In October, a Colorado couple fooled the American media into believing that their 6-year-old son had possibly taken off in a homemade helium balloon, setting off a police search that received nationwide coverage. By the time the little boy was “discovered” hiding in the couple’s attic, a Japanese TV crew had made it to their home and interviewed the mother, Mayumi Heene, a Japanese national. She expressed relief that her son was safe and asked the crew to tell her parents back in Gunma Prefecture that everything was OK. At the time I thought it was strange. Why doesn’t she just call her parents herself?

It all turned out to be a hoax designed to make the Heene family famous and get some TV producer interested in using them for a reality show. The Heenes, who met at acting school, had already appeared on one reality show, “Wife Swap,” so Mayumi understands what TV crews want. A whole new species of performer has emerged in the United States with the mainstreaming of reality programming over the last 15 years or so. The rich couple who talked their way into that White House dinner several weeks ago also belong to this species. They got in by just acting as if they belonged.

Japanese TV pioneered the use of average people back in the 1970s, but Western-style reality shows are different. On series like “Survivor,” “Big Brother” and “Temptation Island,” average people are thrust into situations that the producers believe will generate drama, and the average people, who usually get hired through auditions, know what’s expected of them. That’s why you see a lot of unpleasant behavior. At the end of their episodes of “Wife Swap,”where Mayumi and another mother changed places for a week, the Heenes gleefully insulted their opposite couple and the way the couple raised their children.

Japanese shows aren’t necessarily averse to showing such behavior, but over the years producers have become sensitive to charges of setting up situations (yarase). According to a recent article in the Asahi Shimbun, in the late ’90s the use of shiroto (amateurs) declined after “Denpa Shonen,” a show that specialized in reality situations, was repeatedly accused of staging some of its segments. Subsequently, even reality shows now use geinin, or professional comedians, and as a result the number of yarase accusations has dropped considerably.

Professional comedians are by definition always playing, so they can never be accused of faking something or being manipulated, since that is basically their job description. Their very participation in a program implies that the situations are in some way staged, so nobody is being fooled by the reality premise. By the same token, it would seem that reality programming loses its special appeal when comedians are the subjects, since the viewer inherently understands that it isn’t, in fact, reality.

This paradox has had an interesting result: Comedians are no longer expected to be funny. One of the busiest TV personalities right now is Hiroiki Ariyoshi, formerly of the comedy team Saruganseki, which became extremely famous when the duo hitchhiked around the world with no money in 1995 on “Denpa Shonen.” After that adventure, Saruganseki vanished from TV completely. A year or so ago, Ariyoshi suddenly started reappearing on variety shows without his old partner, presented as a washed-up comedian making a comeback, except that he wasn’t even trying to be funny.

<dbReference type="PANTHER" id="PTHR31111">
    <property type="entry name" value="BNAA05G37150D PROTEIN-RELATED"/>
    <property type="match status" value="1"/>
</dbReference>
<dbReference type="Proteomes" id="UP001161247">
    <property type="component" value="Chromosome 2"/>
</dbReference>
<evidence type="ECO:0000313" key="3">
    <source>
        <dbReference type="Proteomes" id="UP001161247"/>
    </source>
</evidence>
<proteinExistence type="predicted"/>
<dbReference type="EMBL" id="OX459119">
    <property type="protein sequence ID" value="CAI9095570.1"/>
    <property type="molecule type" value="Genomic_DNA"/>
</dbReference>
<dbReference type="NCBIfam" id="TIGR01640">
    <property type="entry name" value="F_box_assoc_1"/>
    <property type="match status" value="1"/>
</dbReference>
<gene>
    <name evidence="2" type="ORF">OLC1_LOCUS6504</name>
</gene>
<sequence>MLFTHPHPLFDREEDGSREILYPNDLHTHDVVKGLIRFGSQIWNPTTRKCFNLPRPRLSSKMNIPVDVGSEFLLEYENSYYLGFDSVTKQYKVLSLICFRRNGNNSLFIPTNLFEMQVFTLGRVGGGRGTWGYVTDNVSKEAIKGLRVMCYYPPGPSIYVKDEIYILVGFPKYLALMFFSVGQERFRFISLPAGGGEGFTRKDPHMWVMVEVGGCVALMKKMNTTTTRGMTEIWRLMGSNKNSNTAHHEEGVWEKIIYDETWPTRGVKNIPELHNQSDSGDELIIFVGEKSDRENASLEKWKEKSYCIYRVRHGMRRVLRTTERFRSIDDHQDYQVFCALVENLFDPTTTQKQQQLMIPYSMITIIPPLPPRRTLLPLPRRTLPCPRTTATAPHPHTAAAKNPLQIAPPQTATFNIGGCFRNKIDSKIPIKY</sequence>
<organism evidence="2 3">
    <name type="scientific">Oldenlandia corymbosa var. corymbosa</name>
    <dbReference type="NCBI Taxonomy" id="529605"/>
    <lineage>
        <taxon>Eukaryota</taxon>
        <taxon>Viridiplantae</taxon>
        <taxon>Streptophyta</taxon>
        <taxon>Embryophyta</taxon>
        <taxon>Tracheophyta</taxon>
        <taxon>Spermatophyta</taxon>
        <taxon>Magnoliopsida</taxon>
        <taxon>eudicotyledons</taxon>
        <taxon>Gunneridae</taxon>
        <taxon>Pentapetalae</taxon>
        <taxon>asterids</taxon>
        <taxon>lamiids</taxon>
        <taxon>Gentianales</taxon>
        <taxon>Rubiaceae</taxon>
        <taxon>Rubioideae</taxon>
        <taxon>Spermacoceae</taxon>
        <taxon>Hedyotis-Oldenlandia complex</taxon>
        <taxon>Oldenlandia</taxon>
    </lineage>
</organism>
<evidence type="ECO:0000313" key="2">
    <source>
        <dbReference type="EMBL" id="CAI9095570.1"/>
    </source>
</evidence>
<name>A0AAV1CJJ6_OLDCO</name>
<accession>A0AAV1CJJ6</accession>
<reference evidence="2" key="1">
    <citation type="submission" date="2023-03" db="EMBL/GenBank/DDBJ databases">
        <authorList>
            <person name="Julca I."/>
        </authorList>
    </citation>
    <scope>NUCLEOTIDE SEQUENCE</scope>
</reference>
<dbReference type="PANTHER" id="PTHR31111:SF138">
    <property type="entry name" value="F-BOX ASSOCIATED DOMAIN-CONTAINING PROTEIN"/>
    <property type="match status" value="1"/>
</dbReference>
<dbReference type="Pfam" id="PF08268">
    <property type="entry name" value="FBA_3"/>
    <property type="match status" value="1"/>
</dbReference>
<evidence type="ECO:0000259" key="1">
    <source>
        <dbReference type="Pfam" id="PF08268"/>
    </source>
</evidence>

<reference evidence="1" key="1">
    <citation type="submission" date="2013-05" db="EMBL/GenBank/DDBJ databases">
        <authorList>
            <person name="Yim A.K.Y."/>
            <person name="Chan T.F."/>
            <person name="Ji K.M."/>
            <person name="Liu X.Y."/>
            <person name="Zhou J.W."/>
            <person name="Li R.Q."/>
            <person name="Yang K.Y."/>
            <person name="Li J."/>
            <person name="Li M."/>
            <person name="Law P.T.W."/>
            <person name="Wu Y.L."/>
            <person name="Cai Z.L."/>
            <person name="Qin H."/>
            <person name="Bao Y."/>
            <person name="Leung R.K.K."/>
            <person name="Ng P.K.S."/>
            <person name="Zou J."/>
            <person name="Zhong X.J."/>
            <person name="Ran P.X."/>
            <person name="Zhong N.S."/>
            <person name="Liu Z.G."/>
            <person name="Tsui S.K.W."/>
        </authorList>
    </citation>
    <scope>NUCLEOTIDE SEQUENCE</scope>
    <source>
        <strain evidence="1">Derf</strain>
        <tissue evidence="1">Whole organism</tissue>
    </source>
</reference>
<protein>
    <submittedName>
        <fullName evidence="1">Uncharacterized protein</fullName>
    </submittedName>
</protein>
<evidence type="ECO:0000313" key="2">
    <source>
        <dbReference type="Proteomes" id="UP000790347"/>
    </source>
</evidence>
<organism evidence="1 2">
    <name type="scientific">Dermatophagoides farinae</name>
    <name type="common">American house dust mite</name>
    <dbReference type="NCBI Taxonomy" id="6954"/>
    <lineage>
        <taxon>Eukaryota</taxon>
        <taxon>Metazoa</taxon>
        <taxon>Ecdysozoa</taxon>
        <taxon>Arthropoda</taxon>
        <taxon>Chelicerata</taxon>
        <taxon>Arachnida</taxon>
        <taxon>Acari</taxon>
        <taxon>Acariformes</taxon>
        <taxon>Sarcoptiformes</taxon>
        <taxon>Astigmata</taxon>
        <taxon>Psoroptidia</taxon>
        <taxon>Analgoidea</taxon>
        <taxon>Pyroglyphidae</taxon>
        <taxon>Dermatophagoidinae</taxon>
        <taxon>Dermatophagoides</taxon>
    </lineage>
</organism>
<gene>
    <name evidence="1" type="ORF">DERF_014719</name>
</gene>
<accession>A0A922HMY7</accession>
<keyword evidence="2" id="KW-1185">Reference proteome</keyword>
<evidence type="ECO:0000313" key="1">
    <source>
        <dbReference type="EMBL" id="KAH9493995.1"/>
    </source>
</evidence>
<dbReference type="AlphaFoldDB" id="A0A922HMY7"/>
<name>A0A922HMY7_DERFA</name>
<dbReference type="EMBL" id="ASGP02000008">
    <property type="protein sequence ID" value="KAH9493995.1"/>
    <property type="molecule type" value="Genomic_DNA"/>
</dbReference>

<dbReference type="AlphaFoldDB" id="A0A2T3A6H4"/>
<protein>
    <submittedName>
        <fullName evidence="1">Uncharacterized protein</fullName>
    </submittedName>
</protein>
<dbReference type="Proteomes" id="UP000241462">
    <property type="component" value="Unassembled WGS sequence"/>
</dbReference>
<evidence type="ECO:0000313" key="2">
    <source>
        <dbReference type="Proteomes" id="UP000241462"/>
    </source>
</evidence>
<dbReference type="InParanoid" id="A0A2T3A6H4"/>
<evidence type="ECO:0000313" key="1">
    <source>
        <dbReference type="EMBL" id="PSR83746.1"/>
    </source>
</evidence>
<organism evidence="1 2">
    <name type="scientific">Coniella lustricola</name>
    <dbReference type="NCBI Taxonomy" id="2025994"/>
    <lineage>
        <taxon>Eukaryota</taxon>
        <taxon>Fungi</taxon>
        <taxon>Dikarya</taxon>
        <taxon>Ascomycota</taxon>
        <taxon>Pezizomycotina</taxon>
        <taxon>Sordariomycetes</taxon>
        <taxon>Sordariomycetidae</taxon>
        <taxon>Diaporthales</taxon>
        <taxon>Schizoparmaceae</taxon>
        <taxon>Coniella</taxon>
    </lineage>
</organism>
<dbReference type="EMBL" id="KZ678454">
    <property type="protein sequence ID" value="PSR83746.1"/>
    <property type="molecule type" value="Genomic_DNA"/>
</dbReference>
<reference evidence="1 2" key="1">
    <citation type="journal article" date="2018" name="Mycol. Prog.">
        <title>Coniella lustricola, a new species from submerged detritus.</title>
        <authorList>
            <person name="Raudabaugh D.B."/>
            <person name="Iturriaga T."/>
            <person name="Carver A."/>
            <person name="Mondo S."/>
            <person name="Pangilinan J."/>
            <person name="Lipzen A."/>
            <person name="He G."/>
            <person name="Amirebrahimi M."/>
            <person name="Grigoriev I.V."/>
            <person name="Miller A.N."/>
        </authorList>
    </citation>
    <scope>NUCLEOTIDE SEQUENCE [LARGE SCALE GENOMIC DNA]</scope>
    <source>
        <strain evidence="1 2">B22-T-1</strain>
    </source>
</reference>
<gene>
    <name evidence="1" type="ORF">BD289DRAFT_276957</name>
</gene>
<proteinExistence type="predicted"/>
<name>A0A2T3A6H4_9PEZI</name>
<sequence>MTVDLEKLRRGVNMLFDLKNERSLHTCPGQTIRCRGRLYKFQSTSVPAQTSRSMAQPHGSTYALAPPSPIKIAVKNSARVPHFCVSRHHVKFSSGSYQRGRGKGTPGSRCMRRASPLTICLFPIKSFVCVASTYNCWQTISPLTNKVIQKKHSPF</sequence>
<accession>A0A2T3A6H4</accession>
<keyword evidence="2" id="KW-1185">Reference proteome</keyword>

And, as he pointed out recently on the variety show “Sekai Gyoten News,” he wasn’t even funny when he was famous. It wasn’t required of Saruganseki as they trekked the world. They were required to be pathetic and desperate, begging for rides in dangerous places and taking part-time jobs in restaurants. Anyone could have done what they did, but because they belonged to a talent agency the producers would never be accused of exploiting them. Their whole reason for being was to be exploited. (It should be noted that a minor scandal erupted when it was reported that they sometimes flew from one location to another.)

Ariyoshi still isn’t funny. As he revealed on “Sekai Gyoten,” which that week was presenting geinin kurobanashi (comedians’ hard luck stories), his job is to “do anything” he’s told, and considering how ubiquitous he is on TV right now he obviously does “anything” very well. From what I’ve observed it mostly has to do with being blunt and quick in conversation, which could be considered a type of gei (skill).

But some of the other comedians on the show confessed to having even less talent. Yoshio Kojima, the squeaky-voiced guy in the Speedo who two years ago was the toast of the nation with his “Sonna no kankei nee” (It doesn’t make any difference) routine, admitted that he has yet to come up with a new neta (gag) that anyone finds funny, so he still has to wear the bathing suit. Essentially, he’s getting by with making fun of the fact that the “kankei nee” bit is the only thing he’ll ever be famous for.

But such a distinction can be lucrative. For several weeks this summer a segment on the variety show “Kizuna Shokudo” featured half a dozen ippatsuya (one-hit) comedians who opened a restaurant on Shonan beach. They did all the cooking and serving themselves dressed in the getups they wore when they were successful. The customers didn’t ask them to be funny, they just enjoyed seeing them reduced to hired help; but, of course, they were always hired help.

In such an environment, attitude is more important than talent. I once saw Ariyoshi dress down Dandy Sakano, another ippatsuya comedian who was never funny, though he seems to work under the illusion that he is. Ariyoshi said that Sakano will always have trouble finding work until he “abandons his ego.” Apparently, the straightest path to success as a TV personality is to have no personality at all.

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